• Also, disc 1 of Konami Music Masterpiece Collection, which was released on October 1, 2004, is mostly devoted to Gradius.



In Japan, Game Machine listed Gradius on their July 1, 1985 issue as being the most-popular arcade game for the previous two weeks.[27] It went on to be Japan's fifth highest-grossing table arcade game of 1986.[28][29] In the United Kingdom, Nemesis was the highest-grossing arcade game of 1986 on London's Electrocoin charts.[30]

Upon release, the arcade game received positive reviews from Computer and Video Games[1] and Computer Gamer magazines.[25]


The Famicom version sold over one million copies in Japan during 1986.[31][32][33] The home computer port went to number 2 in the UK sales charts, below Feud.[citation needed] The PC Engine version also topped the UK's PC Engine sales chart in December 1991.[34]

The first Famitsu Best Hit Game Awards gave the Famicom version of Gradius the award for Best Shooting Game and listed it as the second best Game of the Year (just below Dragon Quest).[26] Computer and Video Games reviewed the home computer conversions and awarded it Game of the Month.[18]

GameSpot later stated that Gradius was one of the toughest side-scrolling shooter games available on the NES, second only to Contra.[20] IGN gave the Wii Virtual Console re-release a rating 7 out of 10 and has hailed it as one of the greatest classic side-scrolling shooter games.[21]


Gradius spawned several sequels, the first of which was 1986's Salamander. The series has continued into the seventh generation with Gradius ReBirth.

It was also re-released on Windows Store on December 20, 2013, GameNow in May 2014 and for PlayStation 4's Arcade Archives on January 25 in Japan. An NES port was re-released for the Nintendo Switch Online on September 19, 2018, worldwide and an updated release as Gradius: Stage 5 Stronger Version (グラディウス ステージ5最強バージョン, Guradiusu Sutēji 5 Saikyō Bājon) on November 14, 2018, worldwide. Another updated release titled Gradius SP: Second Loop was released worldwide on August 22, 2019.


  1. ^ Japanese: グラディウス, Hepburn: Guradiusu


  1. ^ a b c "Arcade Action: Nemesis". Computer + Video Games. No. 48 (October 1985). 16 September 1985. p. 96.
  2. ^ "Nemesis (Registration Number PA0000257005)". United States Copyright Office. Retrieved 11 May 2021.
  3. ^ Akagi, Masumi (13 October 2006). アーケードTVゲームリスト国内•海外編(1971-2005) [Arcade TV Game List: Domestic • Overseas Edition (1971-2005)] (in Japanese). Japan: Amusement News Agency. p. 122. ISBN 978-4990251215.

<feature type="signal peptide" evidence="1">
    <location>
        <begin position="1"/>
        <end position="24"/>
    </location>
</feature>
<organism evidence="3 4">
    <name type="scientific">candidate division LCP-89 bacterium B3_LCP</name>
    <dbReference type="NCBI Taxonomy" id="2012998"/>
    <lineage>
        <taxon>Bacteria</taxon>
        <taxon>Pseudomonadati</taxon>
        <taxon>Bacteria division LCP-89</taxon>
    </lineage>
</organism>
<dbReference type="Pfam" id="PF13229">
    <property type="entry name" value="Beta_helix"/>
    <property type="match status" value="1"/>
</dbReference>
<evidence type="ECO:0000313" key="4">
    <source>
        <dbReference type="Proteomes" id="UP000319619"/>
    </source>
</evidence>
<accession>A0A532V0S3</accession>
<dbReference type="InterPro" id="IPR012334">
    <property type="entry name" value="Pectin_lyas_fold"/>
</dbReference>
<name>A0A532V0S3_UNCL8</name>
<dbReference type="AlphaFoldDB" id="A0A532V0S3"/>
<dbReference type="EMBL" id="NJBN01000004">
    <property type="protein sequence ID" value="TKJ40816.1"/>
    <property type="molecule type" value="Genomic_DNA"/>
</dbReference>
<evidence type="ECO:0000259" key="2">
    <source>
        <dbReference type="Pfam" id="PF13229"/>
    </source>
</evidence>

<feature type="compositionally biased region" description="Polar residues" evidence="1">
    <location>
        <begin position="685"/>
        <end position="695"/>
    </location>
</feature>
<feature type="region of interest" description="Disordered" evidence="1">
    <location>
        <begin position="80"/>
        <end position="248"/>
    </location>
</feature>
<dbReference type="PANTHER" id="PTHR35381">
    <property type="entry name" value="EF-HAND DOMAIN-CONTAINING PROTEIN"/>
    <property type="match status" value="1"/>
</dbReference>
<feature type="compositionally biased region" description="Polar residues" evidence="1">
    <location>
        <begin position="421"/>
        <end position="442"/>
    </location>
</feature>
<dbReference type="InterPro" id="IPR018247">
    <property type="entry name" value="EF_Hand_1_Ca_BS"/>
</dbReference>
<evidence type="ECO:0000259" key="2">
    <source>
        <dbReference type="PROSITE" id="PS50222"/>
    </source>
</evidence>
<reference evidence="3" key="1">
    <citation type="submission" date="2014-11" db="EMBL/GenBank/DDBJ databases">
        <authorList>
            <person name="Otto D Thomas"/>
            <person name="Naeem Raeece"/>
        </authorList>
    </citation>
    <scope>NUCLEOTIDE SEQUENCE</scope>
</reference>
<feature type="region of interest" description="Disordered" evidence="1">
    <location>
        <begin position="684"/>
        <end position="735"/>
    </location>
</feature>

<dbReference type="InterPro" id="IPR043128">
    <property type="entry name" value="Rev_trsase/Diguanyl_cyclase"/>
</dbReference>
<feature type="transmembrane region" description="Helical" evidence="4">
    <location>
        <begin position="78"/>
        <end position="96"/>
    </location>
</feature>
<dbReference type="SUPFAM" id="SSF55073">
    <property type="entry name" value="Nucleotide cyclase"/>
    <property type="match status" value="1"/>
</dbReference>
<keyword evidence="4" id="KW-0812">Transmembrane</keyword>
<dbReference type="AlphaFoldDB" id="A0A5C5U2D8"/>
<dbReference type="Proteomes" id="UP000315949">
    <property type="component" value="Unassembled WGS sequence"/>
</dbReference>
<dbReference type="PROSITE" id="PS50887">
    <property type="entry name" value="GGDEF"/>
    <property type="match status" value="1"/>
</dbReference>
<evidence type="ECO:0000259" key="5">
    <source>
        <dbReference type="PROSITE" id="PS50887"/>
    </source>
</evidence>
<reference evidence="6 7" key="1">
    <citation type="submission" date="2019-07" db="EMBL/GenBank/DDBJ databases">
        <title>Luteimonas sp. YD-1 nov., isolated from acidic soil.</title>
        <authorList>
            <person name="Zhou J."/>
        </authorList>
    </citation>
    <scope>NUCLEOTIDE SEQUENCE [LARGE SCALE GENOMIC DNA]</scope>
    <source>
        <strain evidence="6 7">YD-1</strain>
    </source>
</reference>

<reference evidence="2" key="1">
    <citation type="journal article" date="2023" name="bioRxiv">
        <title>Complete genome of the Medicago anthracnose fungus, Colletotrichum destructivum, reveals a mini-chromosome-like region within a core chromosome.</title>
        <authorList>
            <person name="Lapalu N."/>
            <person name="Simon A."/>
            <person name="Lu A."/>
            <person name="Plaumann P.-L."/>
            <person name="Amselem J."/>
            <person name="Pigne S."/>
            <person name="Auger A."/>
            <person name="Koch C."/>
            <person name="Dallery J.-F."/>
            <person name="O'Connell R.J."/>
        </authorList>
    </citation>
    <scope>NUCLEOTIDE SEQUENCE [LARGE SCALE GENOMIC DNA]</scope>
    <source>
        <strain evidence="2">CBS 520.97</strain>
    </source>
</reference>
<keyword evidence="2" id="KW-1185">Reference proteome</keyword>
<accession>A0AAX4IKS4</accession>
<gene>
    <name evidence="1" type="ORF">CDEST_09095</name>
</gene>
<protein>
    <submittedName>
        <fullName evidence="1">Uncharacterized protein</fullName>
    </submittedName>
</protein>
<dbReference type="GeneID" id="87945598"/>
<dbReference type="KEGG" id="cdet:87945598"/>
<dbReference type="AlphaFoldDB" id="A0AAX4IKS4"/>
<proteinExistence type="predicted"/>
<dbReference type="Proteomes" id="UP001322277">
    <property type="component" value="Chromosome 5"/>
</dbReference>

4. ^ "Gradius Review". Nintendo Times. 13 December 1986.
  5. ^ a b "Gradius Release Information for NES". GameFAQs.
  6. ^ Kalata, Kurt (April 30, 2015). "The history of Gradius: A look back at 30 years of Konami shooting". Gamasutra. UBM Technology Group. Archived from the original on November 8, 2020. Retrieved November 23, 2020.
  7. ^ "Gradius – Hardcore Gaming 101". Retrieved 2021-12-08.
  8. ^ a b c d e f g h i j k l m n "Machiguchi Hiroyasu Gradius Interviews (Translated)". Shmuplations. Archived from the original on 29 July 2019. Retrieved 8 December 2019.
  9. ^ "Year in Review". Cashbox. January 17, 1987.
  10. ^ Scullion, Chris (25 April 2021). "The Konami Code celebrates its 35th anniversary today". Video Games Chronicle. Retrieved 25 April 2021.
  11. ^ "ArcadeArchives | HAMSTER Corporation". Retrieved 2020-03-28.
  12. ^ "Arcade Archives | HAMSTER Corporation". Retrieved 2020-03-28.
  13. ^ "Konami Anniversary Collections Include Castlevania, Contra, and Arcade Classics". 20 March 2019.
  14. ^ "Console Wars" (PDF). ACE. No. 26 (November 1989). October 1989. p. 144.
  15. ^ "Gradius - Review". AllGame. Archived from the original on 2014-11-15. Retrieved 8 April 2021.
  16. ^ Weiss, Brett Alan. "Gradius (NES) - Review". AllGame. Archived from the original on 2014-12-10. Retrieved 2017-07-06.
  17. ^ "Complete Games Guide" (PDF). Computer and Video Games (Complete Guide to Consoles): 46–77. 16 October 1989. Archived (PDF) from the original on 2021-01-05.
  18. ^ a b c d e "Nemesis". Computer and Video Games. No. 65 (March 1987). February 1987. Retrieved 2016-08-17.
  19. ^ "Sinclair ZX Spectrum Reviews". Archived from the original on 2016-03-04. Retrieved 2015-09-04.
  20. ^ a b Ryan Davis. "Gradius Review". GameSpot. CBS Interactive. Retrieved 2018-01-14.
  21. ^ a b Lucas M. Thomas (2007-01-09). "Gradius VC Review". IGN. News Corporation. Retrieved 2018-01-14.
  22. ^ a b "World of Spectrum". Worldofspectrum.rog. Archived from the original (JPG) on 2016-03-05. Retrieved 2018-01-14.
  23. ^ "Nemesis". Archived from the original on 2016-03-05. Retrieved 2015-09-04.
  24. ^ Headley, Eric (26 February 1987). "Nemesis". Commodore User. No. 42 (March 1987). pp. 18–9.
  25. ^ a b "Coin-Op Connection". Computer Gamer. No. 11. February 1986. pp. 54–5.
  26. ^ a b "1986 ベストヒットゲーム大賞" [1986 Best Hit Game Awards]. Famicom Tsūshin (in Japanese). Vol. 1987, no. 3. 6 February 1987. pp. 4 to 7.
  27. ^ "Game Machine's Best Hit Games 25 - テーブル型TVゲーム機 (Table Videos)". Game Machine (in Japanese). No. 263. Amusement Press, Inc. 1 July 1985. p. 25.
  28. ^ "Game Machine's Best Hit Games 25: '86 上半期" [Game Machine's Best Hit Games 25: First Half '86] (PDF). Game Machine (in Japanese). No. 288. Amusement Press, Inc. 15 July 1986. p. 28. Archived (PDF) from the original on 2020-01-31.
  29. ^ "Game Machine's Best Hit Games 25: '86 下半期" [Game Machine's Best Hit Games 25: Second Half '86] (PDF). Game Machine (in Japanese). No. 300. Amusement Press, Inc. 15 January 1987. p. 16. Archived (PDF) from the original on 2019-11-02.
  30. ^ "1986 Top Ten Coin-Ops". Sinclair User. No. 59. February 1987. p. 96.
  31. ^ "Gradius Cover Art". MobyGames. Retrieved 2014-08-02.
  32. ^ "Japan Platinum Game Chart". The Magic Box. Retrieved April 22, 2017.
  33. ^ Kent, Steven L. (16 June 2010). The Ultimate History of Video Games, Volume 1: From Pong to Pokémon and Beyond... the Story Behind the Craze That Touched Our Lives and Changed the World. Crown Publishing Group. p. 510. ISBN 978-0-307-56087-2.
  34. ^ "CVG Charts". Computer and Video Games. No. 123 (February 1992). 15 January 1992. pp. 81–3.